.
http://assets-s3.rollingstone.com/assets/images/album_review/07815bb4692233ca6e4274f9f3cd96a5fa86e4fb.jpg Kids in the Street

All-American Rejects

Kids in the Street

DGC/Interscope
Rolling Stone: star rating
Community: star rating
5 3 0
March 27, 2012

These Oklahoma hitmakers are in their 14th year together as a band, but they’re still mining teenage dramatics for buoyant, chant-along tunes. From confronting a cheating girlfriend at a party to sighing about feeling claustrophobic in a small hometown over gyrating New Wave synth, pinup singer Tyson Ritter is a hook wielding bard of frustrated young suburbanites. Thankfully, his band shows signs of cracking through its own arrested development, especially in the sinuous groove of "Bleed Into Your Mind" and the sweetly vulnerable orchestral ballad "Affection."

Listen to The All-American Rejects' "Kids in the Street":

Related
Photos: Random Notes

prev
Album Review Main Next

ADD A COMMENT

Community Guidelines »
loading comments

loading comments...

COMMENTS

Sort by:
    Read More
    Around the Web
    Powered By ZergNet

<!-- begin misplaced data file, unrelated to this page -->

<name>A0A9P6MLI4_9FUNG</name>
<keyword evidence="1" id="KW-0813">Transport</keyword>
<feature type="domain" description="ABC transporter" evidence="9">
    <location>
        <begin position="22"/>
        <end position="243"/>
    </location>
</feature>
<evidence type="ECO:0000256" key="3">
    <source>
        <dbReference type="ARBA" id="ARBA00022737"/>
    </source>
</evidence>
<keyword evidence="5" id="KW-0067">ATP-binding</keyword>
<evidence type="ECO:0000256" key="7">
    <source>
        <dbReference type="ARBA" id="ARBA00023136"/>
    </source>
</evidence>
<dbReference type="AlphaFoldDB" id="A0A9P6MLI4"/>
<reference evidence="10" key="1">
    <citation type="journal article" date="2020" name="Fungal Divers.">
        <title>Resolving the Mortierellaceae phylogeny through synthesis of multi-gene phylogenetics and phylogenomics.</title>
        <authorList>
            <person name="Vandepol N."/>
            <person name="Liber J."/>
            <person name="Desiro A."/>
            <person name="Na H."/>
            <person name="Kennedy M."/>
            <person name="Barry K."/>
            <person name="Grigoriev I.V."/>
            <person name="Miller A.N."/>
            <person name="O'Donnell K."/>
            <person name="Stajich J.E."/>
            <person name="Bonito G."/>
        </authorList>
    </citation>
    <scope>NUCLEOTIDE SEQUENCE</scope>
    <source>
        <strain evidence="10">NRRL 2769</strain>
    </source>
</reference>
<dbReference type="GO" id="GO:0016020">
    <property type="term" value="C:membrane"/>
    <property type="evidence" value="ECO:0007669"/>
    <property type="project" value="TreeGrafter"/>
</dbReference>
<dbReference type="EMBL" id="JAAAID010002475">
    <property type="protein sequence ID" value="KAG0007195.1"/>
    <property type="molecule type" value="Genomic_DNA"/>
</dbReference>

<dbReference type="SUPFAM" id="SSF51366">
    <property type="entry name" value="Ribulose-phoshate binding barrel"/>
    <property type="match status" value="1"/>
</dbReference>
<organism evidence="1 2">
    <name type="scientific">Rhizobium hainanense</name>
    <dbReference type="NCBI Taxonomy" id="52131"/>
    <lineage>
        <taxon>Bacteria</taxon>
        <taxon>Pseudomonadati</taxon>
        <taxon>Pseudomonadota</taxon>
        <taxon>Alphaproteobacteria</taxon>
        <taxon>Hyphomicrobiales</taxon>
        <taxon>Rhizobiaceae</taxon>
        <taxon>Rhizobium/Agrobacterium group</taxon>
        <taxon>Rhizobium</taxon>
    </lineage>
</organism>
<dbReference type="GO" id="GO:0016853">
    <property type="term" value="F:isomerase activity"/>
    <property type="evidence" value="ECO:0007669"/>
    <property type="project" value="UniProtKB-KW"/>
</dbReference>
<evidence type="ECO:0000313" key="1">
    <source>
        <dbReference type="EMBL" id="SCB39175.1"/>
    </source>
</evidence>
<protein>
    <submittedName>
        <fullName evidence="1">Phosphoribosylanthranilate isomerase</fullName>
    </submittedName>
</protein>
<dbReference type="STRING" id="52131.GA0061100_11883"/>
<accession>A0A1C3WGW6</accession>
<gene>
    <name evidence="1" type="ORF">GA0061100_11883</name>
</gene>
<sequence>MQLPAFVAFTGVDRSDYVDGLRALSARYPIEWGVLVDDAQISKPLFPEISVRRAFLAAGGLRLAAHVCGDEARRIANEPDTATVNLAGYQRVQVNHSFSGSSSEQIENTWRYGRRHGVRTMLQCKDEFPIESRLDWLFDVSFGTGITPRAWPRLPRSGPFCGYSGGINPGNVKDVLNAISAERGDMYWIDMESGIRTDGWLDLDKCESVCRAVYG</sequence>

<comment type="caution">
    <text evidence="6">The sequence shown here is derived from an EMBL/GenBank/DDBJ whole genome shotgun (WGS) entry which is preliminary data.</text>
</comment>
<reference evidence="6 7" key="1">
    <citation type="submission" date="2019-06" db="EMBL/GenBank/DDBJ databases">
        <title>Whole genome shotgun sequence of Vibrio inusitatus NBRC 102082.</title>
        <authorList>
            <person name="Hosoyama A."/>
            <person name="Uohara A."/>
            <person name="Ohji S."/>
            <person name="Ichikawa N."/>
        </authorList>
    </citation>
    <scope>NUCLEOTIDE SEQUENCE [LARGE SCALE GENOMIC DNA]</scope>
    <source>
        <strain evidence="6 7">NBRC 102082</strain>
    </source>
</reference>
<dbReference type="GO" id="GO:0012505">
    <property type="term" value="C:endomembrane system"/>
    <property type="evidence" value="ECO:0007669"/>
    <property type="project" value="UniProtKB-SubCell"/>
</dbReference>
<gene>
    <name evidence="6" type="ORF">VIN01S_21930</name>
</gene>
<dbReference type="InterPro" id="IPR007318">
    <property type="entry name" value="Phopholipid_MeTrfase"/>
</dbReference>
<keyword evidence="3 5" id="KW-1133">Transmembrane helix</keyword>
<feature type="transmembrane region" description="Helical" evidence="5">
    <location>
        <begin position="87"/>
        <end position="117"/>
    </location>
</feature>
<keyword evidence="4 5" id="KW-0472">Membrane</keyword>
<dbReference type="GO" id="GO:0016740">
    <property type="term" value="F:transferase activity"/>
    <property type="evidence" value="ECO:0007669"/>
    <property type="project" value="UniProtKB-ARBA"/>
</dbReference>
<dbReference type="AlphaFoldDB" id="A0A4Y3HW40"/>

Daily Newsletter

    Get the latest RS news in your inbox.

    Sign up to receive the Rolling Stone newsletter and special offers from RS and its
    marketing partners.

    X

    We may use your e-mail address to send you the newsletter and offers that may interest you, on behalf of Rolling Stone and its partners. For more information please read our Privacy Policy.

    Song Stories

    “Hungry Like the Wolf”

    Duran Duran | 1982

    This indulgent New Romantic group generated their first U.S. hit with the help of what was at the time new technology. "Simon [Le Bon] and I, I think, had been out the night before and had this terrible hangover," said keyboardist Nick Rhodes. "For some reason we were feeling guilty about it and decided to go and do some work." Rhodes started playing with his Jupiter-8 synth, and then "Simon had an idea for a lyric, and by lunchtime when everyone else turned up, we pretty much had the song." The Simmons drumbeat was equally important to the sound of "Hungry Like the Wolf," as Duran Duran drummer Roger Taylor stated it "kind of defined the drum sound for the Eighties."

    More Song Stories entries »
    www.expandtheroom.com